All my life I have been an instant oatmeal kind of gal. As you may have noticed, many of my past recipes contain the stuff. When I was really little I ate “Dinosaur Egg Oatmeal” for breakfast – it had these cute little dinosaur eggs made of sugary chemicals, and you had to guess what kind of dino (also made of sugar) was inside. I got a little older and graduated to the “healthier” instant oatmeal packets with dehydrated apple bits and about a bucketload of sugar. At one point I started using “lower sugar” oatmeal to cut calories, but even that was still made with lots of highly processed ingredients and was barely fewer calories per packet than the regular packets, so eventually I returned to regular, full-sugar instant oatmeal. I tried “healthier” brands, such as Three Sisters instant oatmeal. While this oatmeal is yummy, all-natural and has fewer unpronounceable ingredients listed on the box, it still contains 9 grams of sugars per serving. Furthermore, organic foods can be expensive, and one box of that oatmeal costs more than a box of not-organic packets of instant oatmeal, so usually I would just buy the cheap stuff and pretend it wasn’t full of artificial flavors, preservatives, and sugar.
Until now. I’ve been seeing steel-cut oats around quite a lot lately on the internet. I tried some myself at the Coffee Bean and Tea Leaf during spring vacation, and I found them pretty good. But they weren’t as sweet as the instant oatmeal I was used to. Still, I discovered that steel-cut oats are healthier than store-bought instant oatmeal packets: for one thing, they only contain ONE ingredient: 100% whole grain steel cut oats. I find it so refreshing to look at the ingredient list on a product and find it nearly empty. For another, the amount of sugar involved in a bowl of steel-cut oats you cook yourself is entirely under your control. You can choose to use alternatives such as muscovado sugar, Truvia, pure maple syrup, honey… the options are endless and there is a choice for every taste and health philosophy out there.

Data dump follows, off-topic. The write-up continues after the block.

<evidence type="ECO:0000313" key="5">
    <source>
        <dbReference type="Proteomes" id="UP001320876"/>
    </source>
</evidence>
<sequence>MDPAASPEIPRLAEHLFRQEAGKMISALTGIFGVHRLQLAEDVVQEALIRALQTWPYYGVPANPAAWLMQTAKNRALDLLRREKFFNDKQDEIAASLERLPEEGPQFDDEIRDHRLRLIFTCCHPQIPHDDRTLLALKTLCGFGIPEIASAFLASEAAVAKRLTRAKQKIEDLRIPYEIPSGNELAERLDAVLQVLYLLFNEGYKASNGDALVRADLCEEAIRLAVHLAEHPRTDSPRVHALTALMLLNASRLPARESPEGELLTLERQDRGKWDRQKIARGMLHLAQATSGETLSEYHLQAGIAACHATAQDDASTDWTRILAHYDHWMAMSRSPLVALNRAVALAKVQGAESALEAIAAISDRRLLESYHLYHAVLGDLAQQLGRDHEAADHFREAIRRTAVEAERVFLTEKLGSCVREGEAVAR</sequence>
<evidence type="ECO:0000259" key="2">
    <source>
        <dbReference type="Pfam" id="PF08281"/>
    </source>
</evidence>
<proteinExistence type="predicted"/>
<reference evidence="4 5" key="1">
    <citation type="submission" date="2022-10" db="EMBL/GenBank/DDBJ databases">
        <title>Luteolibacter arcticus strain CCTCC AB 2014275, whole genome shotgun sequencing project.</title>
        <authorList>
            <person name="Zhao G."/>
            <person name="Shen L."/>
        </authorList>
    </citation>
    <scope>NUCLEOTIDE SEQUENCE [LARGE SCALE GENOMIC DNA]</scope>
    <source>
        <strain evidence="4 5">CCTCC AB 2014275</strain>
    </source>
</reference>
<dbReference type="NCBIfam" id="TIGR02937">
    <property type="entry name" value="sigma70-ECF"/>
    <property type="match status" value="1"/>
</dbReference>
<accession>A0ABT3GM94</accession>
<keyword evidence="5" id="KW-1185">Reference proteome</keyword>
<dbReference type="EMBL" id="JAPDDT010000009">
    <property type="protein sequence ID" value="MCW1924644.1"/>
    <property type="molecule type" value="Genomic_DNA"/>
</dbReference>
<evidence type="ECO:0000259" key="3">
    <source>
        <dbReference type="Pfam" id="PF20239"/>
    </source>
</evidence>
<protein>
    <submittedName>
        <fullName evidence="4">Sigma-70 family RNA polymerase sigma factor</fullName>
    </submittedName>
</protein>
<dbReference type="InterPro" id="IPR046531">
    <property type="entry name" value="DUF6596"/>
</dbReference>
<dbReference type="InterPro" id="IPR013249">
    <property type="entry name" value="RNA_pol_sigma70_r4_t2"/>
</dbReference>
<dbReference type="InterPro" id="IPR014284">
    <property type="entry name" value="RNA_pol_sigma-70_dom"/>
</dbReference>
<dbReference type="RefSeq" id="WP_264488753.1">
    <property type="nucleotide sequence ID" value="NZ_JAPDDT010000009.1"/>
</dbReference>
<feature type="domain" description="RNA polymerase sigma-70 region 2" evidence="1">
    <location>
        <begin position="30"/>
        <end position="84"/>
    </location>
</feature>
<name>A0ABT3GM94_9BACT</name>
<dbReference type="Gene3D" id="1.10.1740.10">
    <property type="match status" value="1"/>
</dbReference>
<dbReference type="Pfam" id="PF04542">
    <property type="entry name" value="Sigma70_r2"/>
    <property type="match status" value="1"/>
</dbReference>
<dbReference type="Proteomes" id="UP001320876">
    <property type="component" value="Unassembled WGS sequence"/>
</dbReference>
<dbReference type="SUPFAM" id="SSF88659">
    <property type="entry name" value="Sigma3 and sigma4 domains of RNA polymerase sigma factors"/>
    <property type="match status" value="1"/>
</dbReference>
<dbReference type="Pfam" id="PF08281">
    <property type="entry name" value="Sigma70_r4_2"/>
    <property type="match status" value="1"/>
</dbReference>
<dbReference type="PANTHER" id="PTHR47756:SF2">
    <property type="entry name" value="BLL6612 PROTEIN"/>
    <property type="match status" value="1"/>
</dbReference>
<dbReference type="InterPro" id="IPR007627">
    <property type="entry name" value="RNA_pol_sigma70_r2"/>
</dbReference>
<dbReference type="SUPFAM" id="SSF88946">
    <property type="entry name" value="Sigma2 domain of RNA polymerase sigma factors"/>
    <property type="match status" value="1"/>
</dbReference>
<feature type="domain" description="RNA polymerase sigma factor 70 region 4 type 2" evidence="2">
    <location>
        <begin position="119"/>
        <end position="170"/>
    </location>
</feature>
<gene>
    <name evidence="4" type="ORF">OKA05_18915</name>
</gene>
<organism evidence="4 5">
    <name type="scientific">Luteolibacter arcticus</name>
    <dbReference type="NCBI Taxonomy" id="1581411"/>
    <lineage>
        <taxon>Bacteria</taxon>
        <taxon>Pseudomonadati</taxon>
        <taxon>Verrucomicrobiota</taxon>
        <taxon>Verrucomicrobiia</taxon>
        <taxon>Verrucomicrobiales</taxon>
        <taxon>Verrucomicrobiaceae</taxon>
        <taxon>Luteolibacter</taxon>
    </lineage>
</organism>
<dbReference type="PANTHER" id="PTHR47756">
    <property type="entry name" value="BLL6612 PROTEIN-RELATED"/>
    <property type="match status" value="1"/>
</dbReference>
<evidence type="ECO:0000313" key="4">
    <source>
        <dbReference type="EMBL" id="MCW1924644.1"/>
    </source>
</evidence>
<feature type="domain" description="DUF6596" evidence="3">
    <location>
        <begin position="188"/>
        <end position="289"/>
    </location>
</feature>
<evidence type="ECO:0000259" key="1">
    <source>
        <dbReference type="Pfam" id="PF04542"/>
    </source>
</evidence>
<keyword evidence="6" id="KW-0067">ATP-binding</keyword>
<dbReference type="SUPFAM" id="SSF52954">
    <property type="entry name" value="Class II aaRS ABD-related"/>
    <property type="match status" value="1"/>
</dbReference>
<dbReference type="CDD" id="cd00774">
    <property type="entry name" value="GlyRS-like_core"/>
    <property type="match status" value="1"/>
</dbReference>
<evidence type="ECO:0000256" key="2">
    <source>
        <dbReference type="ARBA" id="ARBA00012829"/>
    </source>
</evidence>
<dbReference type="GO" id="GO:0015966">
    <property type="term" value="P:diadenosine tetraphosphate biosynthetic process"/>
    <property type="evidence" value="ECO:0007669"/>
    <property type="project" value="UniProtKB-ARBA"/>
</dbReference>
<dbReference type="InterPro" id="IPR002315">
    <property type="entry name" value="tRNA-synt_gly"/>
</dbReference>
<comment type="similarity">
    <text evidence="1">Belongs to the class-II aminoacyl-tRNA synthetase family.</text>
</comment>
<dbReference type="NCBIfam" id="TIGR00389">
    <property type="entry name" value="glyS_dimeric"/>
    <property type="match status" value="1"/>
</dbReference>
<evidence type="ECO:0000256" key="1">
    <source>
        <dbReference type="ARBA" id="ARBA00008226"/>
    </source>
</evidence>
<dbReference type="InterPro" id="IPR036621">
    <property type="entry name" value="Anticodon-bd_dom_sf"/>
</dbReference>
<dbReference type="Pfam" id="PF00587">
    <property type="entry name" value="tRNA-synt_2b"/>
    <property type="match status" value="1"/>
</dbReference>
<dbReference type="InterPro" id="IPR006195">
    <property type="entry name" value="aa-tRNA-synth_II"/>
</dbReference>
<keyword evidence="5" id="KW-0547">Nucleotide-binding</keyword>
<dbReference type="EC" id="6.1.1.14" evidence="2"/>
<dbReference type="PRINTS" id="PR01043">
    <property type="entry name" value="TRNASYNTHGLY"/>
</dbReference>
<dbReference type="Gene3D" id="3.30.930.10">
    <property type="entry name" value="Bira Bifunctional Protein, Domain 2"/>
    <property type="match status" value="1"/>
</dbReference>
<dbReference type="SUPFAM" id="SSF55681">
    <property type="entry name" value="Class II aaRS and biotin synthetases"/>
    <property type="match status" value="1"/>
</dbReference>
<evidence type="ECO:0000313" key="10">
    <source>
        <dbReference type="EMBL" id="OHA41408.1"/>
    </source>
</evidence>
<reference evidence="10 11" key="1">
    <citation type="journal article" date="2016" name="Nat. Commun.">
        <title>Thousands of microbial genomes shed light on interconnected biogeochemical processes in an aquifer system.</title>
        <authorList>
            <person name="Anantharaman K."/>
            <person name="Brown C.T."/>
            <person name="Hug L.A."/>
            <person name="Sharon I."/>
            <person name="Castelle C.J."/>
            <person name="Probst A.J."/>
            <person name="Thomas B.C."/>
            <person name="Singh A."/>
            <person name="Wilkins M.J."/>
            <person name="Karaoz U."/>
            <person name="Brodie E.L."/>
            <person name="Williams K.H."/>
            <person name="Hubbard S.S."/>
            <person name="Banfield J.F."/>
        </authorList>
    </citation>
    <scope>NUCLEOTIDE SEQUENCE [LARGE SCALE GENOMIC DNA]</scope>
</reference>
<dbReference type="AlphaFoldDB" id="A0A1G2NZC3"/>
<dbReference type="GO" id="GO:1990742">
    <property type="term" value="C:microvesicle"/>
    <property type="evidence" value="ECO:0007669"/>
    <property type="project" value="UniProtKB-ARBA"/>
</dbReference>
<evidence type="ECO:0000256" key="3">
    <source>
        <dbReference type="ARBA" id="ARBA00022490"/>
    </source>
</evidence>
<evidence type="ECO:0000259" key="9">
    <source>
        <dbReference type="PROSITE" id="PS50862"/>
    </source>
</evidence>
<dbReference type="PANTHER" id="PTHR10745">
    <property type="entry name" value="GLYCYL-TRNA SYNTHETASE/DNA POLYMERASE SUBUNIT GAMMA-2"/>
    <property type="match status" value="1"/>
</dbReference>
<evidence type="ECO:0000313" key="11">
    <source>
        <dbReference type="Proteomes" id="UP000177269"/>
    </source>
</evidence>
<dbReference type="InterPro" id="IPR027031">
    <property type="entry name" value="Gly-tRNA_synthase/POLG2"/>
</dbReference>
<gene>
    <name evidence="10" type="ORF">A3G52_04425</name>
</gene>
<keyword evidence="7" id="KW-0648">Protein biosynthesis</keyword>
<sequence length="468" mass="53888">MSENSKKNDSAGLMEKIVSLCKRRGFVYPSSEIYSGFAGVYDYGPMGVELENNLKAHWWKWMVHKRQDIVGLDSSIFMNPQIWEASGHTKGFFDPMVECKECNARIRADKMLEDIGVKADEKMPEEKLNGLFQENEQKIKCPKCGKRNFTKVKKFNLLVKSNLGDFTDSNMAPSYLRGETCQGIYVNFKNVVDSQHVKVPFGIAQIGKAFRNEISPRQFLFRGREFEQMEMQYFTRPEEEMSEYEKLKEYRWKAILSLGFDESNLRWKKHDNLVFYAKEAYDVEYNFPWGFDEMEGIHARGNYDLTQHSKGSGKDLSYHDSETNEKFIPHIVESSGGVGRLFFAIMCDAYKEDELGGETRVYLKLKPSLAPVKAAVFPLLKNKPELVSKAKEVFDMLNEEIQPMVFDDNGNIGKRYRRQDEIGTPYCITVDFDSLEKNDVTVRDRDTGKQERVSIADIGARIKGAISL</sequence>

Today I cooked my first successful serving of steel-cut oats. The first time I tried this, I was making it ahead of time to have ready for the next morning. I thought it would be so much easier to make the oatmeal in the microwave rather than cooking it in a pot with hot water. So I used the directions on the container for microwave cooking, but I didn’t have the recommended “deep bowl” so I used a sort of shallow one. The result was an explosion of half-cooked oats all over the microwave. So I cleaned it up and thought, maybe if I cover the dish the oats are in while microwaving, they can’t explode like that. So for microwaved oatmeal, take two, I put the oats and water in a pasta dish and sealed the lid on tight. Clever idea, right? WRONG. A few moments after popping that batch of oats in the microwave: BANG! I nearly jumped out of my skin in terror, (it was late at night, okay?) then opened the microwave to find an oatmeal mess of even greater magnitude than the mess from take one. After cleaning that up, I was all done with the microwave method and made my oatmeal the old-fashioned way: in a pot on the stove. I put it in a bowl and covered it to be refrigerated overnight. The next morning, it had congealed into an unappetizing, hard ball. I had to add hot water , chop at the mass with a spoon, and even (apprehensively) microwave it before it became edible. And even then it was not very good.
The second time I tried making steel-cut oats (or 4th time if you count the microwave fails) I cooked it in the morning right before eating it, so the overnight congelation wasn’t a problem. But I didn’t add enough sweetener, so it wasn’t really to my taste. I’m used to my oatmeal being pretty sweet, so for this banana bread oatmeal I used several different types of sweeteners. But all of the sweeteners I used are organic and more healthy than the refined sugars you’d find in most instant oatmeal packets.
So I’d call this oatmeal a successful, healthy alternative to the instant kind! It does take a little bit more time to cook, about five minutes total. I measured out most of the ingredients and mashed the banana the night before so it didn’t take as long in the morning.
I call this oatmeal “better than banana bread” because it has the delicious, sweet taste found in a banana nut bread, as well as the hearty, filling texture of steel-cut oatmeal. It is also much healthier than most banana breads which are usually made with white flour and choc-full of sugar and butter. It is full of fiber and other nutrients such as potassium from the banana. The taste is very delicious and comforting as well as filling. Enjoy!
Better Than Banana Bread Steel-Cut Oats
makes one serving
- 1/4 cup steel-cut oats
- 1/2 cup hot water
- 1/4 cup vanilla almondmilk
- 1/2 of a small or medium banana, mashed
- 1 tbl pure maple syrup
- 1 tbl walnuts (for topping)
Place the water and almondmilk in a pot over high heat and bring to a boil. Turn heat down to medium and add the steel-cut oats. Cook for about 2-3 minutes. Stir occasionally. Add the banana and maple syrup and cook for another couple minutes, or until the oats start to bubble quite a bit.
Remove from heat and carefully pour oatmeal into medium bowl. Top with walnuts if desired. Let cool a couple of minutes before digging in.
Bon appetit, and may this oatmeal be a great start to a super morning!
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